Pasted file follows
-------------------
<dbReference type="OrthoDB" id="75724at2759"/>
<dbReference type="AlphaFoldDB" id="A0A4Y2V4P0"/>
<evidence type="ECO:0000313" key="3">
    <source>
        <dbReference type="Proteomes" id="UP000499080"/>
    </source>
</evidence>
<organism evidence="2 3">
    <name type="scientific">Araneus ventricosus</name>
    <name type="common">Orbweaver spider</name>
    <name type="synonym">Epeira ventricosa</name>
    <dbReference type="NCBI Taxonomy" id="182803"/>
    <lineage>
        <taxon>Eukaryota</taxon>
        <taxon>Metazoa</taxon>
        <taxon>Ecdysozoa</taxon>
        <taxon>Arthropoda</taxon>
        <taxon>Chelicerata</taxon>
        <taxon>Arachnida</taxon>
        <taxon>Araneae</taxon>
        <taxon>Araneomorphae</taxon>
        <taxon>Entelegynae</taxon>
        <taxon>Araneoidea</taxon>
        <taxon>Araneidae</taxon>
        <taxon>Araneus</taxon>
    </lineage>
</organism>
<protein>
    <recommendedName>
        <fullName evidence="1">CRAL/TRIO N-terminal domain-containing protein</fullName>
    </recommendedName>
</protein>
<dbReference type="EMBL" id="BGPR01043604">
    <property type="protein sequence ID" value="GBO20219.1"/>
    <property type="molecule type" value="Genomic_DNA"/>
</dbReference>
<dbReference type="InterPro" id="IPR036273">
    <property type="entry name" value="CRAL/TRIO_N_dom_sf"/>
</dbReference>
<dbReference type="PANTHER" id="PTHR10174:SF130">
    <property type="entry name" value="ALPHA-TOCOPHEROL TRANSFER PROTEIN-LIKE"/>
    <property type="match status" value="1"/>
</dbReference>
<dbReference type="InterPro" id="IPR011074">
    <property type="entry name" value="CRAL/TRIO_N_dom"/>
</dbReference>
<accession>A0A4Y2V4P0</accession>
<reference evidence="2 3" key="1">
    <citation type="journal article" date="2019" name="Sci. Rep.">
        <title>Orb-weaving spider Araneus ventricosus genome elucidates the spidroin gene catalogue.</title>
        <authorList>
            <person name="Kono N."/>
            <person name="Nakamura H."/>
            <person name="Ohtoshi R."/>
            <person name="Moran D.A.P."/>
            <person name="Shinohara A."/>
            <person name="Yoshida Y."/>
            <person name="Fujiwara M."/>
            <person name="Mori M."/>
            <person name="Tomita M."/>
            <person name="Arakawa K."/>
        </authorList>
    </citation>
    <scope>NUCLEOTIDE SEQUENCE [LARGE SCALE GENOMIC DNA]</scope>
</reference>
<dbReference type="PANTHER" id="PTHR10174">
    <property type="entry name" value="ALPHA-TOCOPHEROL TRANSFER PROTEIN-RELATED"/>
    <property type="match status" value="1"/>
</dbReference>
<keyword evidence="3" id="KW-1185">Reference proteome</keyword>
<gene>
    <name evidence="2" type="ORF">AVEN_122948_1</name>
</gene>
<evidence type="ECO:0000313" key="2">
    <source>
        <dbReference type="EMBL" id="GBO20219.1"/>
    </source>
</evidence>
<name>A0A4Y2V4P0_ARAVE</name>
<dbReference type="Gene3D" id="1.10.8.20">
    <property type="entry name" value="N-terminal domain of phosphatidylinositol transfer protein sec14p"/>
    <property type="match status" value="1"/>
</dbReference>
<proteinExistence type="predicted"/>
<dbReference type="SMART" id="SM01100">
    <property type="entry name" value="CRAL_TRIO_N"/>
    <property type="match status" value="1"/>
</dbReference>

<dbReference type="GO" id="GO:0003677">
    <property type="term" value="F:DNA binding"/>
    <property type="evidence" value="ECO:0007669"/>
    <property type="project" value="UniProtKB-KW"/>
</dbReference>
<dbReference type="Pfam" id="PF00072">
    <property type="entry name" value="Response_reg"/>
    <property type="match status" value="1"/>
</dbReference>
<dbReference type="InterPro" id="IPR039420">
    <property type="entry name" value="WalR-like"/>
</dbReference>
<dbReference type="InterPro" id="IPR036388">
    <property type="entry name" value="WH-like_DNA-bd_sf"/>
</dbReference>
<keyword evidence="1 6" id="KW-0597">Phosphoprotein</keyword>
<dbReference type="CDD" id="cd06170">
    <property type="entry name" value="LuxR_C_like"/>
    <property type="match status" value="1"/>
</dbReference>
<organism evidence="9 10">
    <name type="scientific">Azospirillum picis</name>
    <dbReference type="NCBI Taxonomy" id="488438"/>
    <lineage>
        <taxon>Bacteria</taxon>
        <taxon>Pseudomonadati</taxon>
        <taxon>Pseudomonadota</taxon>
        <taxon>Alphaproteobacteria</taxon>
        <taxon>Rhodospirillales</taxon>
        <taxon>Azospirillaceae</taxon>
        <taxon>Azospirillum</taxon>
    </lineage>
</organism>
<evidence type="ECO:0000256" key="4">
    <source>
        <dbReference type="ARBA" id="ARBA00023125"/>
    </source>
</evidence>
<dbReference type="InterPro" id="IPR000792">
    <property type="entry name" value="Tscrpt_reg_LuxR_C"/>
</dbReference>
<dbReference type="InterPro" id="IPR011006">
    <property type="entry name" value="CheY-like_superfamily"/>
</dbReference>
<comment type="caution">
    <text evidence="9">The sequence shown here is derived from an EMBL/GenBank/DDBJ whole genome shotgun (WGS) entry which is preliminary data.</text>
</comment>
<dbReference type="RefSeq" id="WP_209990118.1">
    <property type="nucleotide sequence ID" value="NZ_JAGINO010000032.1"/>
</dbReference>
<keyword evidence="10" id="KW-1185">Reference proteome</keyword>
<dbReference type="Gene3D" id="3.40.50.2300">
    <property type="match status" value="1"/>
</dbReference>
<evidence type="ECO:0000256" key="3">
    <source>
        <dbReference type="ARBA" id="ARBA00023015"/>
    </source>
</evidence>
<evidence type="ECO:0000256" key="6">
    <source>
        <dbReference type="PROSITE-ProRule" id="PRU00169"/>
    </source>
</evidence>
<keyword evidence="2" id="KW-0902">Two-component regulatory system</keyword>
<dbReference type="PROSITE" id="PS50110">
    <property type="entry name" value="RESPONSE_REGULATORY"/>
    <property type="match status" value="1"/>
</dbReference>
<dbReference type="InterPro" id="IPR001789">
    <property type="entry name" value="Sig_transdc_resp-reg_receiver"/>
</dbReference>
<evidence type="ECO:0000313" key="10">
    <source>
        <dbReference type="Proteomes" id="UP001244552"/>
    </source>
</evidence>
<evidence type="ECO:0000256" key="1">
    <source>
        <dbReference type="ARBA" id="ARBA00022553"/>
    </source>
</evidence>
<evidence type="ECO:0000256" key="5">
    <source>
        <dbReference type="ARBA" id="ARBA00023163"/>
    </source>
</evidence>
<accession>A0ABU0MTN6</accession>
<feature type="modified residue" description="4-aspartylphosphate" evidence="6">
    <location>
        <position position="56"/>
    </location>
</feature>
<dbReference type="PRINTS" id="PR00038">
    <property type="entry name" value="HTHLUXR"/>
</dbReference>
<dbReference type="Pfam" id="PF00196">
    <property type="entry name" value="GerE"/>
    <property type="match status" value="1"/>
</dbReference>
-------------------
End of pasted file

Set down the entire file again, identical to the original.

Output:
<dbReference type="OrthoDB" id="75724at2759"/>
<dbReference type="AlphaFoldDB" id="A0A4Y2V4P0"/>
<evidence type="ECO:0000313" key="3">
    <source>
        <dbReference type="Proteomes" id="UP000499080"/>
    </source>
</evidence>
<organism evidence="2 3">
    <name type="scientific">Araneus ventricosus</name>
    <name type="common">Orbweaver spider</name>
    <name type="synonym">Epeira ventricosa</name>
    <dbReference type="NCBI Taxonomy" id="182803"/>
    <lineage>
        <taxon>Eukaryota</taxon>
        <taxon>Metazoa</taxon>
        <taxon>Ecdysozoa</taxon>
        <taxon>Arthropoda</taxon>
        <taxon>Chelicerata</taxon>
        <taxon>Arachnida</taxon>
        <taxon>Araneae</taxon>
        <taxon>Araneomorphae</taxon>
        <taxon>Entelegynae</taxon>
        <taxon>Araneoidea</taxon>
        <taxon>Araneidae</taxon>
        <taxon>Araneus</taxon>
    </lineage>
</organism>
<protein>
    <recommendedName>
        <fullName evidence="1">CRAL/TRIO N-terminal domain-containing protein</fullName>
    </recommendedName>
</protein>
<dbReference type="EMBL" id="BGPR01043604">
    <property type="protein sequence ID" value="GBO20219.1"/>
    <property type="molecule type" value="Genomic_DNA"/>
</dbReference>
<dbReference type="InterPro" id="IPR036273">
    <property type="entry name" value="CRAL/TRIO_N_dom_sf"/>
</dbReference>
<dbReference type="PANTHER" id="PTHR10174:SF130">
    <property type="entry name" value="ALPHA-TOCOPHEROL TRANSFER PROTEIN-LIKE"/>
    <property type="match status" value="1"/>
</dbReference>
<dbReference type="InterPro" id="IPR011074">
    <property type="entry name" value="CRAL/TRIO_N_dom"/>
</dbReference>
<accession>A0A4Y2V4P0</accession>
<reference evidence="2 3" key="1">
    <citation type="journal article" date="2019" name="Sci. Rep.">
        <title>Orb-weaving spider Araneus ventricosus genome elucidates the spidroin gene catalogue.</title>
        <authorList>
            <person name="Kono N."/>
            <person name="Nakamura H."/>
            <person name="Ohtoshi R."/>
            <person name="Moran D.A.P."/>
            <person name="Shinohara A."/>
            <person name="Yoshida Y."/>
            <person name="Fujiwara M."/>
            <person name="Mori M."/>
            <person name="Tomita M."/>
            <person name="Arakawa K."/>
        </authorList>
    </citation>
    <scope>NUCLEOTIDE SEQUENCE [LARGE SCALE GENOMIC DNA]</scope>
</reference>
<dbReference type="PANTHER" id="PTHR10174">
    <property type="entry name" value="ALPHA-TOCOPHEROL TRANSFER PROTEIN-RELATED"/>
    <property type="match status" value="1"/>
</dbReference>
<keyword evidence="3" id="KW-1185">Reference proteome</keyword>
<gene>
    <name evidence="2" type="ORF">AVEN_122948_1</name>
</gene>
<evidence type="ECO:0000313" key="2">
    <source>
        <dbReference type="EMBL" id="GBO20219.1"/>
    </source>
</evidence>
<name>A0A4Y2V4P0_ARAVE</name>
<dbReference type="Gene3D" id="1.10.8.20">
    <property type="entry name" value="N-terminal domain of phosphatidylinositol transfer protein sec14p"/>
    <property type="match status" value="1"/>
</dbReference>
<proteinExistence type="predicted"/>
<dbReference type="SMART" id="SM01100">
    <property type="entry name" value="CRAL_TRIO_N"/>
    <property type="match status" value="1"/>
</dbReference>

<dbReference type="GO" id="GO:0003677">
    <property type="term" value="F:DNA binding"/>
    <property type="evidence" value="ECO:0007669"/>
    <property type="project" value="UniProtKB-KW"/>
</dbReference>
<dbReference type="Pfam" id="PF00072">
    <property type="entry name" value="Response_reg"/>
    <property type="match status" value="1"/>
</dbReference>
<dbReference type="InterPro" id="IPR039420">
    <property type="entry name" value="WalR-like"/>
</dbReference>
<dbReference type="InterPro" id="IPR036388">
    <property type="entry name" value="WH-like_DNA-bd_sf"/>
</dbReference>
<keyword evidence="1 6" id="KW-0597">Phosphoprotein</keyword>
<dbReference type="CDD" id="cd06170">
    <property type="entry name" value="LuxR_C_like"/>
    <property type="match status" value="1"/>
</dbReference>
<organism evidence="9 10">
    <name type="scientific">Azospirillum picis</name>
    <dbReference type="NCBI Taxonomy" id="488438"/>
    <lineage>
        <taxon>Bacteria</taxon>
        <taxon>Pseudomonadati</taxon>
        <taxon>Pseudomonadota</taxon>
        <taxon>Alphaproteobacteria</taxon>
        <taxon>Rhodospirillales</taxon>
        <taxon>Azospirillaceae</taxon>
        <taxon>Azospirillum</taxon>
    </lineage>
</organism>
<evidence type="ECO:0000256" key="4">
    <source>
        <dbReference type="ARBA" id="ARBA00023125"/>
    </source>
</evidence>
<dbReference type="InterPro" id="IPR000792">
    <property type="entry name" value="Tscrpt_reg_LuxR_C"/>
</dbReference>
<dbReference type="InterPro" id="IPR011006">
    <property type="entry name" value="CheY-like_superfamily"/>
</dbReference>
<comment type="caution">
    <text evidence="9">The sequence shown here is derived from an EMBL/GenBank/DDBJ whole genome shotgun (WGS) entry which is preliminary data.</text>
</comment>
<dbReference type="RefSeq" id="WP_209990118.1">
    <property type="nucleotide sequence ID" value="NZ_JAGINO010000032.1"/>
</dbReference>
<keyword evidence="10" id="KW-1185">Reference proteome</keyword>
<dbReference type="Gene3D" id="3.40.50.2300">
    <property type="match status" value="1"/>
</dbReference>
<evidence type="ECO:0000256" key="3">
    <source>
        <dbReference type="ARBA" id="ARBA00023015"/>
    </source>
</evidence>
<evidence type="ECO:0000256" key="6">
    <source>
        <dbReference type="PROSITE-ProRule" id="PRU00169"/>
    </source>
</evidence>
<keyword evidence="2" id="KW-0902">Two-component regulatory system</keyword>
<dbReference type="PROSITE" id="PS50110">
    <property type="entry name" value="RESPONSE_REGULATORY"/>
    <property type="match status" value="1"/>
</dbReference>
<dbReference type="InterPro" id="IPR001789">
    <property type="entry name" value="Sig_transdc_resp-reg_receiver"/>
</dbReference>
<evidence type="ECO:0000313" key="10">
    <source>
        <dbReference type="Proteomes" id="UP001244552"/>
    </source>
</evidence>
<evidence type="ECO:0000256" key="1">
    <source>
        <dbReference type="ARBA" id="ARBA00022553"/>
    </source>
</evidence>
<evidence type="ECO:0000256" key="5">
    <source>
        <dbReference type="ARBA" id="ARBA00023163"/>
    </source>
</evidence>
<accession>A0ABU0MTN6</accession>
<feature type="modified residue" description="4-aspartylphosphate" evidence="6">
    <location>
        <position position="56"/>
    </location>
</feature>
<dbReference type="PRINTS" id="PR00038">
    <property type="entry name" value="HTHLUXR"/>
</dbReference>
<dbReference type="Pfam" id="PF00196">
    <property type="entry name" value="GerE"/>
    <property type="match status" value="1"/>
</dbReference>